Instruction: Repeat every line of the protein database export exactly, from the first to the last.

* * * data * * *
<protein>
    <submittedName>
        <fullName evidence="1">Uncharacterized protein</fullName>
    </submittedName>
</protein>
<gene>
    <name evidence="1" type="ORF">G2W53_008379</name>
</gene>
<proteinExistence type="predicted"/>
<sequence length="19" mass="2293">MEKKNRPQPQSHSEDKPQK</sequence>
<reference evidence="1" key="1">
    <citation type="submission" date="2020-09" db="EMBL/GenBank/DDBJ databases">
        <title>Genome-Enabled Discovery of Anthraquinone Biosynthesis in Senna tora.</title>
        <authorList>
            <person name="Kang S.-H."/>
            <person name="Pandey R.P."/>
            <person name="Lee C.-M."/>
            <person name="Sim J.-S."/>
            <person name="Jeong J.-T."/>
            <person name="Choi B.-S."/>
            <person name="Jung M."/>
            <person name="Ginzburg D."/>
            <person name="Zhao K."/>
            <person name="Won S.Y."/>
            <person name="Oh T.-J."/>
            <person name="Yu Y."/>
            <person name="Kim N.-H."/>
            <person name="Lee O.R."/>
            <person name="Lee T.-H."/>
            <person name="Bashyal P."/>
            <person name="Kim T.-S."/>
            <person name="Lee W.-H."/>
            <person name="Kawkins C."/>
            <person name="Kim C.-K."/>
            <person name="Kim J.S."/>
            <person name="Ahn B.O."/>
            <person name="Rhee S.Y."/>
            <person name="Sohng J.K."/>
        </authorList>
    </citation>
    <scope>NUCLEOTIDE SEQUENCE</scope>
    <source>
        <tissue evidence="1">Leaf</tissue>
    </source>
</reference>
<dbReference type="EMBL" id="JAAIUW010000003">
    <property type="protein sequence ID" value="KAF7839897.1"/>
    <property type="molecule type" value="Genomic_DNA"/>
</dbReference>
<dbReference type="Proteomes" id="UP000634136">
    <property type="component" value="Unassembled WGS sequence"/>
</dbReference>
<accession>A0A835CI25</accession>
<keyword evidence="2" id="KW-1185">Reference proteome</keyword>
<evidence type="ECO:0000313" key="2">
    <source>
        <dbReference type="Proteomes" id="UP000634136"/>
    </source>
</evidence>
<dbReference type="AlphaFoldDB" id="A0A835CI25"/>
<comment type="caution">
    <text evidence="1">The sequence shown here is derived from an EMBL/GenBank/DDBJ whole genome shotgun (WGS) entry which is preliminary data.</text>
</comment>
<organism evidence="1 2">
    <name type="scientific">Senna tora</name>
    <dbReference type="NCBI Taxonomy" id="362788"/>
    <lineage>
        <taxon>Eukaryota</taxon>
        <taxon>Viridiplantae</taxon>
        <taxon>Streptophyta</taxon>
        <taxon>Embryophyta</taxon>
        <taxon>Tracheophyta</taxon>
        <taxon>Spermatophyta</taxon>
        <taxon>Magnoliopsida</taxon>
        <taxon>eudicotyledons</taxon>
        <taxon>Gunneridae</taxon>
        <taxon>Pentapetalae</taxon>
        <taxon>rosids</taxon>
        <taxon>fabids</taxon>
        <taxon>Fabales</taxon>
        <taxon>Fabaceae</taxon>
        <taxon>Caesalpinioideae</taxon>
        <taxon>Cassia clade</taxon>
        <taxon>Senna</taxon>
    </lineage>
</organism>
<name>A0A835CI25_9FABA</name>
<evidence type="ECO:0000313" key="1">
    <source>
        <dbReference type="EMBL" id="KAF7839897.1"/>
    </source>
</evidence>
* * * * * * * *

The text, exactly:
<protein>
    <submittedName>
        <fullName evidence="1">Uncharacterized protein</fullName>
    </submittedName>
</protein>
<gene>
    <name evidence="1" type="ORF">G2W53_008379</name>
</gene>
<proteinExistence type="predicted"/>
<sequence length="19" mass="2293">MEKKNRPQPQSHSEDKPQK</sequence>
<reference evidence="1" key="1">
    <citation type="submission" date="2020-09" db="EMBL/GenBank/DDBJ databases">
        <title>Genome-Enabled Discovery of Anthraquinone Biosynthesis in Senna tora.</title>
        <authorList>
            <person name="Kang S.-H."/>
            <person name="Pandey R.P."/>
            <person name="Lee C.-M."/>
            <person name="Sim J.-S."/>
            <person name="Jeong J.-T."/>
            <person name="Choi B.-S."/>
            <person name="Jung M."/>
            <person name="Ginzburg D."/>
            <person name="Zhao K."/>
            <person name="Won S.Y."/>
            <person name="Oh T.-J."/>
            <person name="Yu Y."/>
            <person name="Kim N.-H."/>
            <person name="Lee O.R."/>
            <person name="Lee T.-H."/>
            <person name="Bashyal P."/>
            <person name="Kim T.-S."/>
            <person name="Lee W.-H."/>
            <person name="Kawkins C."/>
            <person name="Kim C.-K."/>
            <person name="Kim J.S."/>
            <person name="Ahn B.O."/>
            <person name="Rhee S.Y."/>
            <person name="Sohng J.K."/>
        </authorList>
    </citation>
    <scope>NUCLEOTIDE SEQUENCE</scope>
    <source>
        <tissue evidence="1">Leaf</tissue>
    </source>
</reference>
<dbReference type="EMBL" id="JAAIUW010000003">
    <property type="protein sequence ID" value="KAF7839897.1"/>
    <property type="molecule type" value="Genomic_DNA"/>
</dbReference>
<dbReference type="Proteomes" id="UP000634136">
    <property type="component" value="Unassembled WGS sequence"/>
</dbReference>
<accession>A0A835CI25</accession>
<keyword evidence="2" id="KW-1185">Reference proteome</keyword>
<evidence type="ECO:0000313" key="2">
    <source>
        <dbReference type="Proteomes" id="UP000634136"/>
    </source>
</evidence>
<dbReference type="AlphaFoldDB" id="A0A835CI25"/>
<comment type="caution">
    <text evidence="1">The sequence shown here is derived from an EMBL/GenBank/DDBJ whole genome shotgun (WGS) entry which is preliminary data.</text>
</comment>
<organism evidence="1 2">
    <name type="scientific">Senna tora</name>
    <dbReference type="NCBI Taxonomy" id="362788"/>
    <lineage>
        <taxon>Eukaryota</taxon>
        <taxon>Viridiplantae</taxon>
        <taxon>Streptophyta</taxon>
        <taxon>Embryophyta</taxon>
        <taxon>Tracheophyta</taxon>
        <taxon>Spermatophyta</taxon>
        <taxon>Magnoliopsida</taxon>
        <taxon>eudicotyledons</taxon>
        <taxon>Gunneridae</taxon>
        <taxon>Pentapetalae</taxon>
        <taxon>rosids</taxon>
        <taxon>fabids</taxon>
        <taxon>Fabales</taxon>
        <taxon>Fabaceae</taxon>
        <taxon>Caesalpinioideae</taxon>
        <taxon>Cassia clade</taxon>
        <taxon>Senna</taxon>
    </lineage>
</organism>
<name>A0A835CI25_9FABA</name>
<evidence type="ECO:0000313" key="1">
    <source>
        <dbReference type="EMBL" id="KAF7839897.1"/>
    </source>
</evidence>